The bitwise operators and binary math in general have always been a mystery to me. If not for studying for the zend certification I still would probably not care to learn them :) However here I am and I finally got down the mystery of bits and bytes.
Feel free to check out my web blog at:
http://www.litfuel.net/plush
What this tutorial will cover:
1.
What are bits and bytes and binary math
2.
PHP's Bitwise Operators
3. A simple usecase for why you would want to use bitwise operators
PART 1 Bits, Bytes, and Binary Math
BINARY MATH INTRODUCTION 
The bitwise operators utilize something called Binary Math. If you already know binary math, skip ahead. Binary math is a BASE 2 numbering system, where as our normal everyday numbering system is a BASE 10 system. Think back to elementary school where we learned numbers this way...
Think of the number 4768. Thats a normal everyday decimal number.
If you write that out full its 4 THOUSAND, 7 HUNDRED, 6 TENS, 8 ONES
or (4 * 10^{3}) + (7 * 10^{2}) + (6 * 10^{1}) + (8 * 10^{0}) = 4768
The BASE 2 system has the same concept however it goes by 2's instead of 10s. So you can only have a value of 0 or 1. Lets look at a binary number
00101101 = (0 * 2^{7}) + (0 * 2^{6}) + (1 * 2^{5}) + (0 * 2^{4}) + (1 * 2^{3}) + (1 * 2^{2}) + (0 * 2^{1}) + (1 * 2^{0}) = 32 + 8 + 4 + 1 = 45
Wow thats alot of math. Lets break it down piece by piece starting with the first parentheses.
(0 * 2^{7}) which means 0 TIMES 2 to the POWER of 7 or 0 * ( 2 * 2 * 2 * 2 * 2 * 2 * 2) which basically comes out to 0 * 128 which equals 0 (0 times anything is 0)
so going down our binary number we can see it calculates like this:
0  (0 * 128) = 0
0  (0 * 64) = 0
1  (1 * 32) = 32
0  (0 * 16) = 0
1  (1 * 8) = 8
1  (1 * 4) = 4
0  (0 * 2) = 0
1  (1 * 1) = 1
so add those all up together 32 + 8 + 4 + 1 and you get 45

What is a bit? A bit is a representation of 1 or 0. Basically OFF and ON. Why do computers use such simple math? Well computers process with electric current so if the current is over a certain level the computer considers that to mean ON or 1 and if it is under that level it is set to OFF or 0.
What is a byte? A byte is made up of 8 bits and the highest value of a byte is 255, which would mean every bit is set. We will look at why a byte's maximum value is 255 in just a second.
What does a byte look like?
1 Byte ( 8 bits )

Place Value 
128

64

32

16

8

4

2

1



That is a representation of 1 Byte.
The "Place Value" column represents the math we did doing 2 to the power of 7,6,5,4,3,2,1,0
So if all bits are set and the value = 255 my byte would look like this
1 Byte ( 8 bits )

Place Value 
128

64

32

16

8

4

2

1




1

1

1

1

1

1

1

1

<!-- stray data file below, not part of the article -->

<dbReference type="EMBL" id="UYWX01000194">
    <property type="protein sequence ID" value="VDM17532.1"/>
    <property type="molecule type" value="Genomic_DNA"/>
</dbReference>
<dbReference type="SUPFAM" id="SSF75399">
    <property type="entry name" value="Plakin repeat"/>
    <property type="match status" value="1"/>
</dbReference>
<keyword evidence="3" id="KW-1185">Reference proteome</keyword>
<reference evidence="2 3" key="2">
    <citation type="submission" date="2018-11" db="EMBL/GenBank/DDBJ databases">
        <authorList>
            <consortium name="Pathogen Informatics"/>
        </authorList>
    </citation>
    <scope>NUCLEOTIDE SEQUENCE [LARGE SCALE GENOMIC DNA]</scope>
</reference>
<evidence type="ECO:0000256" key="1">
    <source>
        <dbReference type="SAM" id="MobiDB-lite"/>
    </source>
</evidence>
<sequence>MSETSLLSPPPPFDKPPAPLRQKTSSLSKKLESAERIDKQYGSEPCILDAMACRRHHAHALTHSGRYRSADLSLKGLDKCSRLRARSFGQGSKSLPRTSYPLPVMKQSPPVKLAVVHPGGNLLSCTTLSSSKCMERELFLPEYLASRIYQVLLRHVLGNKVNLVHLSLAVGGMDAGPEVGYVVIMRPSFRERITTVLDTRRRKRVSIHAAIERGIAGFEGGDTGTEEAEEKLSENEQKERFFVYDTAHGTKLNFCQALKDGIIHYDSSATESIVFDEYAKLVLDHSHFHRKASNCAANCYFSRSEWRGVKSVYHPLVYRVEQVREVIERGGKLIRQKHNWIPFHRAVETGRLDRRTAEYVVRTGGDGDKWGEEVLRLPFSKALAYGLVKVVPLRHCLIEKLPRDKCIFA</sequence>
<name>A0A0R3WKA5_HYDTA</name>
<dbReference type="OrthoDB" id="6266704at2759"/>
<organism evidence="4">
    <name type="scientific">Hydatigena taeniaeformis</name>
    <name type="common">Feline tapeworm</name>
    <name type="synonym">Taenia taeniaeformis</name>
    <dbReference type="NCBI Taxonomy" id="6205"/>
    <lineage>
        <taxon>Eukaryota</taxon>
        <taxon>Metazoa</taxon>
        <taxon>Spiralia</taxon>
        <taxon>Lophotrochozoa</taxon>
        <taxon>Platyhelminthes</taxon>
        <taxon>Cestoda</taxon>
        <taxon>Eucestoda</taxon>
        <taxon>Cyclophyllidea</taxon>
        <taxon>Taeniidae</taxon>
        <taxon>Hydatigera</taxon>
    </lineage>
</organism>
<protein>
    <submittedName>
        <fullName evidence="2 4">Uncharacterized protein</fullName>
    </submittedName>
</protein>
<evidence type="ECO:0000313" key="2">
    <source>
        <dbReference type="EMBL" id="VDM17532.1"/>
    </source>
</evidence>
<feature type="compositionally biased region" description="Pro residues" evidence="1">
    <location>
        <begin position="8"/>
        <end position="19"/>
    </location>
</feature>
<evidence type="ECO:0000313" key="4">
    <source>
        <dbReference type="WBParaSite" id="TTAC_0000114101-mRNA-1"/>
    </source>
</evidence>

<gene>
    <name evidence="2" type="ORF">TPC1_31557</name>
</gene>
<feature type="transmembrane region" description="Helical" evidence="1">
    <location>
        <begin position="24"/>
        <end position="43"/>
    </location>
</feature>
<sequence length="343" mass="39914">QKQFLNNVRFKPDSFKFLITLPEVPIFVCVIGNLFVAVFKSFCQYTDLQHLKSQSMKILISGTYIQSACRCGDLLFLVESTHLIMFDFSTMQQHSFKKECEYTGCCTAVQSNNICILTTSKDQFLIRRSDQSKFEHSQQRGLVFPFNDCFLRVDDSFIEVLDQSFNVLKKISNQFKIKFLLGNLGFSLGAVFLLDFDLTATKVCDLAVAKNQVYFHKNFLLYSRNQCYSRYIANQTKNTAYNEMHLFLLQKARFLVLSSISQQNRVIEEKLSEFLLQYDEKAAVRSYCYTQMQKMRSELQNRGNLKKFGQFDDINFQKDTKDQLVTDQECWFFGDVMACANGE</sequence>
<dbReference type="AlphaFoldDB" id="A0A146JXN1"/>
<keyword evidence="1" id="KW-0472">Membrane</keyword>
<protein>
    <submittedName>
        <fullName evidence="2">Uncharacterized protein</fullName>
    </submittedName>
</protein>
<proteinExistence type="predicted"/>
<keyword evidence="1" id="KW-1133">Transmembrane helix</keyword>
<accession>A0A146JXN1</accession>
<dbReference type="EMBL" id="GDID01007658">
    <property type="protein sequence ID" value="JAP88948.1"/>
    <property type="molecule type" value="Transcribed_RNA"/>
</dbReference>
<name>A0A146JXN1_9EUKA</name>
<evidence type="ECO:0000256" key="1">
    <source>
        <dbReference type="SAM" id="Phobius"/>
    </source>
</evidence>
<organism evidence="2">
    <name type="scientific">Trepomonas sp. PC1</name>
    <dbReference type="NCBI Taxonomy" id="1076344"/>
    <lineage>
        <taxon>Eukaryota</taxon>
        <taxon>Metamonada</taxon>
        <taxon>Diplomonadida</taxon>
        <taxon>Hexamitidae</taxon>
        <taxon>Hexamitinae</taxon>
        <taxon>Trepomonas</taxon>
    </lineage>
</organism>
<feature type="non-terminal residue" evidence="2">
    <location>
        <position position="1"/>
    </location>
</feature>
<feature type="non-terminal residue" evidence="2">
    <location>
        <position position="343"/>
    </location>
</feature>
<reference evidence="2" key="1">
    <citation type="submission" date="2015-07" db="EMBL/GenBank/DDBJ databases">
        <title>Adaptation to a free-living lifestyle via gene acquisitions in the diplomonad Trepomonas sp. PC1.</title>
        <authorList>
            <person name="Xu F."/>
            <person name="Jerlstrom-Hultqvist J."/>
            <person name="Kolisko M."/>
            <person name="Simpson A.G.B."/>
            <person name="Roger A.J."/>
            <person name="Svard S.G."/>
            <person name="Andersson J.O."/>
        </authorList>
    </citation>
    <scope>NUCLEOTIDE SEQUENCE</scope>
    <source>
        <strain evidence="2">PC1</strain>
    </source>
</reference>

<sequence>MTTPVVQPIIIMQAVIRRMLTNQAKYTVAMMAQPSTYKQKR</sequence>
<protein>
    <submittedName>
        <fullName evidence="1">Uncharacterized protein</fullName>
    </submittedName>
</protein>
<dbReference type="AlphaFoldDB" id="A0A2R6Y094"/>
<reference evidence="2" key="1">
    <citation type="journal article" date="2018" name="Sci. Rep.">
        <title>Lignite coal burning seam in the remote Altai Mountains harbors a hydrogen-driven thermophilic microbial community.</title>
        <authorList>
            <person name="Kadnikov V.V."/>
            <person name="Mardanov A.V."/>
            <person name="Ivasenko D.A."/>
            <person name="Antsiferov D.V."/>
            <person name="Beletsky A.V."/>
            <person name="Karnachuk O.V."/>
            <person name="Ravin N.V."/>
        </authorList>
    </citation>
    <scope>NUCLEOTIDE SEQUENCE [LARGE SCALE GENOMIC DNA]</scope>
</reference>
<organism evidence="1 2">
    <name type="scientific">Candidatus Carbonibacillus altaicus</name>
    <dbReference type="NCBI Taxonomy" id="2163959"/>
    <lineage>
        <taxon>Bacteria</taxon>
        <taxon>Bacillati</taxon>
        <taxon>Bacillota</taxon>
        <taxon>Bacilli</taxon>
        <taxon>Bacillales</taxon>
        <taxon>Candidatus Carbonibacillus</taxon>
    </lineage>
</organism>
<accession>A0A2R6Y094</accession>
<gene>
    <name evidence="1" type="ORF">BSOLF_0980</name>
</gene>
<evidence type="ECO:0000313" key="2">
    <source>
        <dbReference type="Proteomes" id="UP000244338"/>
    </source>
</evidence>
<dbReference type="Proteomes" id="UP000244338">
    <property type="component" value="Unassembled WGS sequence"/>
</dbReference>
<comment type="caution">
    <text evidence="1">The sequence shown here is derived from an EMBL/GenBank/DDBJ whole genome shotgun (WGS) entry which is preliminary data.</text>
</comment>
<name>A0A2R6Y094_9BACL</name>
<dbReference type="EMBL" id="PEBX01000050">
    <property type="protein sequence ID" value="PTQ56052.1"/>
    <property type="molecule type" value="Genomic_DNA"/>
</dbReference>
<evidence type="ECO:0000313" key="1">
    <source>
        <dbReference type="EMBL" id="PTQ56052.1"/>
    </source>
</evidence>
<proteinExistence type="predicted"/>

=

255 
How do we get 255?
Lets take it right to left and add up all those values together
1 + 2 + 4 + 8 + 16 + 32 + 64 + 128 = 255
What would the number 22 look like?
1 Byte ( 8 bits )

Place Value 
128

64

32

16

8

4

2

1




0

0

0

1

0

1

1

0

=

22

2 + 4 + 16 = 22
Lets look at some other examples of decimal to binary, the ones on the end try for yourself.
43 = 00101011
4 = 00000100
230 = ?
65 = ?
31 = ?
PART II PHP'S BITWISE OPERATORS
You can find complete detail on the PHP bitwise operators here:
http://www.php.net/manual/en/language.operators.bitwise.php
What are going to cover?
We're going to cover the bitwise operators below and see how they work
Example 
Name 
Result 
$a & $b 
And 
Bits that are set in both $a and $b are set. 
$a  $b 
Or 
Bits that are set in either $a or $b are set. 
$a ^ $b 
Xor 
Bits that are set in $a or $b but not both are set. 
~ $a 
Not 
Bits that are set in $a are not set, and vice versa. 
$a << $b 
Shift left 
Shift the bits of $a $b steps to the left (each step means "multiply by two") 
$a >> $b 
Shift right 
Shift the bits of $a $b steps to the right (each step means "divide by two") 
Lets use two variables to get started with the "And" operator &.
The & or "And" operator takes two values and returns a decimal version of the binary values the left and right variable share. So using our tables above we can see that the only bit these two share is in the 8 position so $a & $b = 8.
$a
= 
9; 
$b
= 
10; 
echo
$a & $b; 

This would output the number 8. Why?? Well lets see using our table example
1 Byte ( 8 bits )

Place Value 
128

64

32

16

8

4

2

1



$a 
0

0

0

0

1

0

0

1

=

9

$b 
0

0

0

0

1

0

1

0

=

10

So you can see from the table the only bit they share together is the 8 bit. So 8 gets returned.. not too hard eh? Lets look at another example of the & operator.